Opinion: Bill 10 will simplify our health system

Morden-Winkler MLA Cameron Friesen. (AARON SIVERTSON; Sightlines Photograph)

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Three separate reports concluded that our health care system is overly complex for the size of our province and population. This has led to additional cost, overlap and poor coordination. At the same time, Canadian Institute for Health Information (CIHI) data shows that Manitoba has one of the most expensive health care systems in the country, spending $500 dollars more per person than the Canadian average.
However, Manitobans did not need an expert report to tell them that, in the past, our system continued to rank at or near the bottom when it came to things like wait times for emergency rooms or wait times for seniors in hospital awaiting placement in a personal care home.
This week our PC Government introduced Bill 10, the Regional Health Authorities Amendment Act, which will simplify and modernize our system, put the patient at the centre (rather then the bureaucracy), and ensure the long-term sustainability of services.
This legislation moves the five Regional Health Authorities and CancerCare Manitoba under a new act and establishes Shared Health. Shared Health will be a new health authority whose role will include provincial planning for preventative and clinical services, human resource and capital. Shared Health will also provide an administrative and clinical services support function.
Bill 10 is arguably the most important health-related legislation introduced in our province in thirty years and is the blueprint for our continued transformation of the health care system. It follows the lead of other jurisdictions who also have addressed the challenges of sustainability and quality service delivery.
Our plan also relies on the experience of Manitobans who know the results of an uncoordinated system in which planning was done in the Health Department as well as health authorities. Instead of making the best use of every health dollar, systems were made to compete for that dollar, meaning that investments were often not made on the best determination of evidence and need. For example, there is currently a shortage of ultrasound technicians in Manitoba. There is budget set aside but not enough applicants to fill the need. How was this allowed to happen? Centralized planning could have effectively responded to that challenge in a coordinated way. And what’s the result of this lack of system-wide planning? Manitobans wait longer.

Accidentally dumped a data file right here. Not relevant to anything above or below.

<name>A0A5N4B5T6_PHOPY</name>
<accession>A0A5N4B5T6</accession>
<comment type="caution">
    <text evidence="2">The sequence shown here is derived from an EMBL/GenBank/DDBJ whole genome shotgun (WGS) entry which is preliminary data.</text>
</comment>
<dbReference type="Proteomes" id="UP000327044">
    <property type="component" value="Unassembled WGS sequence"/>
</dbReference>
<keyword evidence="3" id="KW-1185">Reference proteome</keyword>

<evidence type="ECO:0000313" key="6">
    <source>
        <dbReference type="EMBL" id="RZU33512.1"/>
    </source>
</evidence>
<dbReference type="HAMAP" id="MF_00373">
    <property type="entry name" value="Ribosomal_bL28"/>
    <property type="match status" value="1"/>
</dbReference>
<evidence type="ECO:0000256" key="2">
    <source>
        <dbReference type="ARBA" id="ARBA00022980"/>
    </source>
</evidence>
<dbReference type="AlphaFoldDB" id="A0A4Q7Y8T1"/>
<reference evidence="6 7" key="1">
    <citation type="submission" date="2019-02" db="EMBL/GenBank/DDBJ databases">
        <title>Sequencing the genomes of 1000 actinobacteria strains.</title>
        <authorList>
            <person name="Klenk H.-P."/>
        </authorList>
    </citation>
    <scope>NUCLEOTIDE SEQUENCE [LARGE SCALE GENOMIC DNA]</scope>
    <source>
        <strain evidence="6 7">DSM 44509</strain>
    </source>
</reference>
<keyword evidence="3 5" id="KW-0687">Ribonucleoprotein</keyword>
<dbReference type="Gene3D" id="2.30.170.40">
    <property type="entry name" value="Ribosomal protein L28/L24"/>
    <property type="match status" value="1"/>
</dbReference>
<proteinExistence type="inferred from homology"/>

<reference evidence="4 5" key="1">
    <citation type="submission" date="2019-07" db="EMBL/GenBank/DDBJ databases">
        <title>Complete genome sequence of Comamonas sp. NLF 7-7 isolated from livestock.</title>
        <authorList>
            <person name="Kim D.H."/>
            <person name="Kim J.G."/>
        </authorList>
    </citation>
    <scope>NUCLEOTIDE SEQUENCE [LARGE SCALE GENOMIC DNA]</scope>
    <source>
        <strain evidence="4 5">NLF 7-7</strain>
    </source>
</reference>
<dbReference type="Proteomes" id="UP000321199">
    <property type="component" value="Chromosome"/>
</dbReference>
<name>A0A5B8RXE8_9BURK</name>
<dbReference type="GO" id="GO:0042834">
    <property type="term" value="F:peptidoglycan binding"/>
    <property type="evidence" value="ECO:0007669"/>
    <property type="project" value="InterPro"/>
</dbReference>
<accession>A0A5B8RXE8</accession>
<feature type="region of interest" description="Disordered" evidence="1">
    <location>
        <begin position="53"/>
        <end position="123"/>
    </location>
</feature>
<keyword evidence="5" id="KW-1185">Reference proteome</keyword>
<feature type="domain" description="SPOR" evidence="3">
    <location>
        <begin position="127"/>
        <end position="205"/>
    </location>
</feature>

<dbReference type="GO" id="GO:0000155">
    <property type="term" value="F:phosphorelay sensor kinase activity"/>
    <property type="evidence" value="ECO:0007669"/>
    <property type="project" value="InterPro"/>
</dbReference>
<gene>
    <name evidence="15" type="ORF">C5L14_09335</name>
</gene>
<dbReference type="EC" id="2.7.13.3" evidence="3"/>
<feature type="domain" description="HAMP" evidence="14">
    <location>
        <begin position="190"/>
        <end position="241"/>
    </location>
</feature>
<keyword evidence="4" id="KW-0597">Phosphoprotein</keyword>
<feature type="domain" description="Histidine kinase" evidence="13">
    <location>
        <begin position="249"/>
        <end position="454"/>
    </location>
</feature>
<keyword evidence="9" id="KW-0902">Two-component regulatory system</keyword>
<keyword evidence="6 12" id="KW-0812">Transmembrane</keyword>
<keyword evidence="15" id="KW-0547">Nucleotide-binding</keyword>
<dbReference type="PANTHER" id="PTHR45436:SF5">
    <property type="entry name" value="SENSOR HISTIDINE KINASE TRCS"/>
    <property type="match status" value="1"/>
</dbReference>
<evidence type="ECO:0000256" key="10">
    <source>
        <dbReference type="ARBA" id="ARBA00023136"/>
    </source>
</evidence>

Our government has made huge strides in improving our health care system these past three years. ER wait times are falling while every other province sees those wait times climb. Ambulance fees have been cut in half. The number of doctors working in Manitoba grew by the second highest number in the past 10 years. Good investments are getting Manitobans the care they need sooner, such as our recent announcement of an additional 1,000 hip and knee and 2,000 cataract surgeries. And yes, we are driving down the wait times to place seniors in personal care homes in their communities.
However, we must re-organize our health care system to make it more integrated and more accountable. This new legislation is the road map.
We made a promise to Manitobans: Better Health Care Sooner. We’re keeping that promise. For more information on Manitoba’s Health System Transformation, go to https://www.gov.mb.ca/health/hst.

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